The construction of the new Documentation Center according to a prize-winning design by the architect Ursula Wilms and the landscape architect Heinz W. Hallmann (Aachen) was finished in 2010. The new Documentation Center was officially opened on May 6, 2010 by Federal President Horst Köhler on the occasion of the 65th anniversary of the end of World War II. The new exhibition and documentation building and the redesigned historic grounds were opened to the public on May 7, 2010.

References:

Comments

Your name



Details

Founded: 2010
Category: Museums in Germany

Rating

4.5/5 (based on Google user reviews)

User Reviews

Michael Dowden (2 months ago)
I appreciate the mission of this place, positioned on a site of historic significance in front of a substantial segment of the old wall. They're doing important work on the preservation of history and education. On the other hand, the exhibits were all photos and small text, with the option for an audio tour. I feel that a book or documentary might be more effective at communicating the material.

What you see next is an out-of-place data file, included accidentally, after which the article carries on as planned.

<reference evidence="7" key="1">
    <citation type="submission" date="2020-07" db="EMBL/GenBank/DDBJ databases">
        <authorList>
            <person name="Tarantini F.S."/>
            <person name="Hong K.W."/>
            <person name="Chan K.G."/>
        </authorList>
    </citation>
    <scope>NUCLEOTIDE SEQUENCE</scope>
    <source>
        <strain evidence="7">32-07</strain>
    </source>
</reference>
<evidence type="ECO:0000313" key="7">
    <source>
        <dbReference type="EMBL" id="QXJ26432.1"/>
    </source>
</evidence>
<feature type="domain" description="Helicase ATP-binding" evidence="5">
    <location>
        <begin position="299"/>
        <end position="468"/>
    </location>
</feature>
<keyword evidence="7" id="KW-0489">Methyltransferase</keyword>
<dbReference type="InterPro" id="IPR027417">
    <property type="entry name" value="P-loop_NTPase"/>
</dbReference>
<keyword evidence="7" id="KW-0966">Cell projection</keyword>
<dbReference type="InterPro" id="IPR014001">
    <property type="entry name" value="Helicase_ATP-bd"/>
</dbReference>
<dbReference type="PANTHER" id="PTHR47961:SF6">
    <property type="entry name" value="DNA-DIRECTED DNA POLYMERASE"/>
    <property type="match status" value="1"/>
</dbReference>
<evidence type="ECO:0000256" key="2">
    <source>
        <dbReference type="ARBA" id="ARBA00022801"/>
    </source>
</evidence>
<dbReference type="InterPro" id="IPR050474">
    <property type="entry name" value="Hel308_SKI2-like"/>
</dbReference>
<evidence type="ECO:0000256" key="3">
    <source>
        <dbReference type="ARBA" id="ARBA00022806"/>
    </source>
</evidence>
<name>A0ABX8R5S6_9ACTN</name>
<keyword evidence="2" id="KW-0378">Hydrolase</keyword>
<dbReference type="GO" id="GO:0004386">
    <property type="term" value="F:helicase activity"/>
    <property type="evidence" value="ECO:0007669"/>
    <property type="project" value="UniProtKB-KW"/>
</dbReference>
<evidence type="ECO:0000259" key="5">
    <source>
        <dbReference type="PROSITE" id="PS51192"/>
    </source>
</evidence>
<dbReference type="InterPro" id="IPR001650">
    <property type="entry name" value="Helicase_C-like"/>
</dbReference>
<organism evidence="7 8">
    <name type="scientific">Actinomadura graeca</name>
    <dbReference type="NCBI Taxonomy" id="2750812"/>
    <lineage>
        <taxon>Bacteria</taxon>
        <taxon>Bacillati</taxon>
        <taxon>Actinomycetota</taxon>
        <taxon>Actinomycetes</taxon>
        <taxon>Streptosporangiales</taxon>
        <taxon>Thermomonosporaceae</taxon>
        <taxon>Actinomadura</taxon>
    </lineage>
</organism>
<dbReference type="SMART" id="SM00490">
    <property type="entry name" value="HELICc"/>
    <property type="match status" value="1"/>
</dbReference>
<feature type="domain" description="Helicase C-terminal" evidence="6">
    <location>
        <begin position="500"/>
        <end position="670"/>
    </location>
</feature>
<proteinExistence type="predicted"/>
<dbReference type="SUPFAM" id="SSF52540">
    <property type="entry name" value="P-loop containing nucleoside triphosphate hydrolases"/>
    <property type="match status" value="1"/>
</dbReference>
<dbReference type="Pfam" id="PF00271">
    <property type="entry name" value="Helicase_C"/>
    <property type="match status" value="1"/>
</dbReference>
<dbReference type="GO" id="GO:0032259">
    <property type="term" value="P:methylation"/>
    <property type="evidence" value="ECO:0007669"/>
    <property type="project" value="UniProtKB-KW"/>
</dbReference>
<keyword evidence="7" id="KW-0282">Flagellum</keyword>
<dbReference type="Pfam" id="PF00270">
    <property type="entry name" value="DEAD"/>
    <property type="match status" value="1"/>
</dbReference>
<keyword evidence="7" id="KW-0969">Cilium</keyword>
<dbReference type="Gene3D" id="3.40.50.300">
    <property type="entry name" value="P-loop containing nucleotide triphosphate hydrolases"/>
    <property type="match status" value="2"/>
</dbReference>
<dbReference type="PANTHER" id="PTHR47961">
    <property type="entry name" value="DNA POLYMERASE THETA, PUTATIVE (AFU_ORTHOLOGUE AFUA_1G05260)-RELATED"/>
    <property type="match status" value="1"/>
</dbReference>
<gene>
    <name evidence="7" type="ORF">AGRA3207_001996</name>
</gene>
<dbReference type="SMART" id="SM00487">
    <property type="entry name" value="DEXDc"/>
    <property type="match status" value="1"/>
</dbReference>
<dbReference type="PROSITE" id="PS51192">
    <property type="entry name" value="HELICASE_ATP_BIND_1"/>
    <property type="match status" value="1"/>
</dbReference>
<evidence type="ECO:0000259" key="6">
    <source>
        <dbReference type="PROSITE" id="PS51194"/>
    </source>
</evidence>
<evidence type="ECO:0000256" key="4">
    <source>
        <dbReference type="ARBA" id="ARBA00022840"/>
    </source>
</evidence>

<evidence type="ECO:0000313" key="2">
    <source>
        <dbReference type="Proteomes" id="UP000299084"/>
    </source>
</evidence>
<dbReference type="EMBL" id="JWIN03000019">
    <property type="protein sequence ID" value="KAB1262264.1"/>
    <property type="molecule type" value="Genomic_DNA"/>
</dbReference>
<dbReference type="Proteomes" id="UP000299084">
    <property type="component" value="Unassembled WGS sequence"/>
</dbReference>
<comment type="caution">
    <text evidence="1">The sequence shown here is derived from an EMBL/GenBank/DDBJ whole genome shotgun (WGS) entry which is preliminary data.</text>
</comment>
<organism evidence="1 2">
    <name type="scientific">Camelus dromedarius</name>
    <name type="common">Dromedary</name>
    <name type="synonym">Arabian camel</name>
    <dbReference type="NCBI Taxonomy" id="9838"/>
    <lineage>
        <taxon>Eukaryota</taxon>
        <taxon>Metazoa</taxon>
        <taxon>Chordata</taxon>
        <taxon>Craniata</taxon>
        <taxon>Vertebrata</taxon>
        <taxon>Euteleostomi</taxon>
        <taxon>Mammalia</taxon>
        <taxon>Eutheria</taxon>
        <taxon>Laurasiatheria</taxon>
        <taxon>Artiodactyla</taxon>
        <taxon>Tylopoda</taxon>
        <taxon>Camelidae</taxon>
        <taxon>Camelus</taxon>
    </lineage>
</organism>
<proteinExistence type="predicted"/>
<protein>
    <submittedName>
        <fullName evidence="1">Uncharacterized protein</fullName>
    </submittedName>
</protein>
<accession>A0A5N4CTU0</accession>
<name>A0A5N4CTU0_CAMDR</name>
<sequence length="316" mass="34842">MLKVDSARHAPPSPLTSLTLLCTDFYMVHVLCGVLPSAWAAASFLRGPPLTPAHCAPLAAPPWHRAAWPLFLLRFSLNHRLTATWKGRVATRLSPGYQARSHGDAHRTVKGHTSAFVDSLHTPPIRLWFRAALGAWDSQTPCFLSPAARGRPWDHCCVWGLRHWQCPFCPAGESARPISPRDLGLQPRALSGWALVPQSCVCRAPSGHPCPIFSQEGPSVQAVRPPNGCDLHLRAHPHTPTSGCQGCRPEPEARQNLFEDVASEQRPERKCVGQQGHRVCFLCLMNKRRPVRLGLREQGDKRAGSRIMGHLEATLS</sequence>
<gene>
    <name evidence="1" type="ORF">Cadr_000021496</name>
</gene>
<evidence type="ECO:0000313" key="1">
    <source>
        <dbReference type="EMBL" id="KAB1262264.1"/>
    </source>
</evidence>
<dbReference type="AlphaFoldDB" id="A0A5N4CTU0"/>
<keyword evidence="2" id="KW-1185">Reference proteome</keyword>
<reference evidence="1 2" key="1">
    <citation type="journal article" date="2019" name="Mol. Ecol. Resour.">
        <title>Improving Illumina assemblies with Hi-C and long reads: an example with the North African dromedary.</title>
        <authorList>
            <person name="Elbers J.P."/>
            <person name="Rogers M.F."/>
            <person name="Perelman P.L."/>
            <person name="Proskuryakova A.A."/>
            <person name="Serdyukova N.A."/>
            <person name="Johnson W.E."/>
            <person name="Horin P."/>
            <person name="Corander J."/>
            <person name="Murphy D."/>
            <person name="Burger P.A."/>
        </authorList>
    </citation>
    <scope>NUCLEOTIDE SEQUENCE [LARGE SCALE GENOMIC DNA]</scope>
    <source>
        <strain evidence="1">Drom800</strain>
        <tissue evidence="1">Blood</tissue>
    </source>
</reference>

Rachel R (2 months ago)
Extensive information and displays of different aspects of the war, from both a political and social standpoint. We started at the “end” of the displays by accident, there was definitely a correct way to read them. The building next to the area with the plaques looked like it had more info and exhibits, but we found the outdoor area to be enough. Tip: the grey boxes in the display areas outside often have cards/trays you can pull out, which often have even more info. Displays are in both German and English.
Eugenio Gadea (7 months ago)
Very well documented. The presentation is also great. Really makes you appreciate the value of having a working democracy. Never take it for granted!
S. C. (11 months ago)
While it's definitely a must go to place, they didn't address some important events that led to WW2. Kristallnacht was barely mentioned which is one of the most important events. Huge and important parts are left out. Documentaries deliver more and better information.
Ben Skinner (17 months ago)